Alanis Morissette was in the UK in March for an acoustic show at London’s O2 Shepherd’s Bush Empire in celebration of the 25th anniversary of her iconic album Jagged Little Pill. Little did I know at the time, that would be the last proper gig I would attend in 2020. The show also served as an introduction to Morissette’s ninth studio album Such Pretty Forks in the Road. The album, which is the follow-up to 2012’s Havoc and Bright Lights, was due for release on 1st May but that got pushed back due to the on-going COVID-19 pandemic.
Despite the album being pushed back, Morissette released four tracks ahead of its eventual release – Reasons I Drink, Smiling, Diagnosis and Reckoning. The first, Reasons I Drink, is a deceptively jolly sounding song that actually tackles addiction. Lyrically it’s as plain-spoken as you’d expect from Morissette but at the same time it’s one of her boldest songs to date. As someone who has spoken out about dealing postpartum depression three times, it’s no surprise that she’s channelled those battles into songs.
Opening track Smiling sets the tone for the album more accurately than Reasons I Drink. For the most part Such Pretty Forks in the Road is a stripped-down affair, far removed from what we’ve heard from Morissette in the past. Across the 11 songs, Morissette dissects various aspects of her life, giving the listener plenty of insights into what she’s been through since the release of her last record. On Smiling Morissette sings of hitting rock bottom and waving a white flag, it’s a powerful moment and one that jolts you right into the record.
One of the highlights is the piano ballad Diagnosis, which features a very strong vocal from Morissette. It’s one of the most vulnerable songs on the record that faces her battle with postpartum depression head on. It’s heartbreaking and incredibly affecting. On The Missing Miracle, Morissette brings a much-needed comment on allowing people to have their differences and still being able to get along. That’s something that seems lost in today’s society where cancel culture is rife if you don’t have the ‘right’ opinions.
Losing the Plot pairs Morissette’s voice with piano and stark guitars as she sings about overcoming a set back and remembering that she’s risen from the ashes before. Elsewhere on the album Morissette switches to uptempo on the hopeful Sandbox Love whereas on Nemesis she sings of being filled with ‘despair, anticipation and dread’ over a dramatic beat that builds over the course of the song.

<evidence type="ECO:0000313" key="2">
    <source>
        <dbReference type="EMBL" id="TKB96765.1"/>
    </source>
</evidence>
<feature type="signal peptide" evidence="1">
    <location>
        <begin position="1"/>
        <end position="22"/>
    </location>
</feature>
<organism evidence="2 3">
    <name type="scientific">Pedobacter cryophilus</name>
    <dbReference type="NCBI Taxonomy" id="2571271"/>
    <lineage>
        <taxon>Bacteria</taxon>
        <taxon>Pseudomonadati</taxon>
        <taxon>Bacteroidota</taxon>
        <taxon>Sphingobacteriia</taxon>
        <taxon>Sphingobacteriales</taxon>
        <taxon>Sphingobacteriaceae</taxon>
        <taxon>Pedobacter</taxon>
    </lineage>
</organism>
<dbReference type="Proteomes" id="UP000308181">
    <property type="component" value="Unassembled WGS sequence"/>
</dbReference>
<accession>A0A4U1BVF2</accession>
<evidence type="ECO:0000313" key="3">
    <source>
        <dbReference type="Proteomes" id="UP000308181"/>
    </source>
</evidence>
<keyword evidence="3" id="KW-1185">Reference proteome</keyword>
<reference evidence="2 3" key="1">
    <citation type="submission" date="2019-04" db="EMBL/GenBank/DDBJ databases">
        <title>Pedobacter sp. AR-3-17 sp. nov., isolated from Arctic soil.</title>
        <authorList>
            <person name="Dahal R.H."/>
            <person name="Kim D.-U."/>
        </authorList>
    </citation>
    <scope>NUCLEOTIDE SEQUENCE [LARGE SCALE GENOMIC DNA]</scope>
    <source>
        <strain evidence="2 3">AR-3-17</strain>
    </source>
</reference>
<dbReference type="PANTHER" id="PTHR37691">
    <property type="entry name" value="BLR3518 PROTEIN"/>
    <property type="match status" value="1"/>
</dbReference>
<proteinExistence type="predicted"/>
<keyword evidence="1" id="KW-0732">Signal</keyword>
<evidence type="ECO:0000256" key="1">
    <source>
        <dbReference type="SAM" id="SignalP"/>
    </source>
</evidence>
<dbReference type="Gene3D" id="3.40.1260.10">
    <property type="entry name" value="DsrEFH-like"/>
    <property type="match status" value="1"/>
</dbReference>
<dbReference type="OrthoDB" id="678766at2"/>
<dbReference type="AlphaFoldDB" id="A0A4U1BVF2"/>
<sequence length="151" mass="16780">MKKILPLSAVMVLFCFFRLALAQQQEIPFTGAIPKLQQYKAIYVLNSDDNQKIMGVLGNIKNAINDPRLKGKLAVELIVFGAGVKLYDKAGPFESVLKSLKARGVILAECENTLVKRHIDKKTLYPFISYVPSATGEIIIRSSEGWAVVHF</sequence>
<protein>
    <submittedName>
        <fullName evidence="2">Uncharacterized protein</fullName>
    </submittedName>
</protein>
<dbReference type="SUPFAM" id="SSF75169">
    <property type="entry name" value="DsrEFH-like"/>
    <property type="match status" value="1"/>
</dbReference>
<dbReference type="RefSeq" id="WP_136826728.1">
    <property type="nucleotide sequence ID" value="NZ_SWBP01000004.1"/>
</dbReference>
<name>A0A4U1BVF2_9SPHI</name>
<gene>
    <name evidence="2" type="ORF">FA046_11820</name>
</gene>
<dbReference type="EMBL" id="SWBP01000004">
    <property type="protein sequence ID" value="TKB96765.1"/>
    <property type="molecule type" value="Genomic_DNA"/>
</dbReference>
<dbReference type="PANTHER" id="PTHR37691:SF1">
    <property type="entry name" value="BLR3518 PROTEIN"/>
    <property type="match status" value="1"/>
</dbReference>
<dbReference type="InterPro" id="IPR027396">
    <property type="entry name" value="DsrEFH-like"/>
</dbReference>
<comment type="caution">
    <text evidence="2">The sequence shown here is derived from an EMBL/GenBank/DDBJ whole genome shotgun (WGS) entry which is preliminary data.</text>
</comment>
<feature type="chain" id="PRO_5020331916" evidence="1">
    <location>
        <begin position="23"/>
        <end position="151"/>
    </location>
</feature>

The closing song Pedestal is one of the highlights on the record and you have to wonder if she’s referring to her ex Ryan Reynolds as she sings of a social climber who used her name to further his career. She sings, ‘one you’ll see that you’ve never really seen me’ and it captures a particular feeling of disappointment of a relationship that didn’t work out the way you think it’s going to.
Such Pretty Forks in the Road is a raw record that’s packed with a lot of emotion. Morissette has never been backwards in coming forward but she takes that to a whole new level on this record. Always a gifted storyteller, Morissette takes down her barriers and lets you into her darkest and most personal moments. Such Pretty Forks in the Road is a welcome shift in gears for the artist and it’s destined to be considered one of her finest albums.
Track list: 1. Smiling 2. Ablaze 3. Reasons I Drink 4. Diagnosis 5. The Missing Miracle 6. Losing the Plot 7. Reckoning 8. Sandbox Love 9. Her 10. Nemesis 11. Pedestal Record label: RCA Records Release date: 31st July 2020 Buy Such Pretty Forks in the Road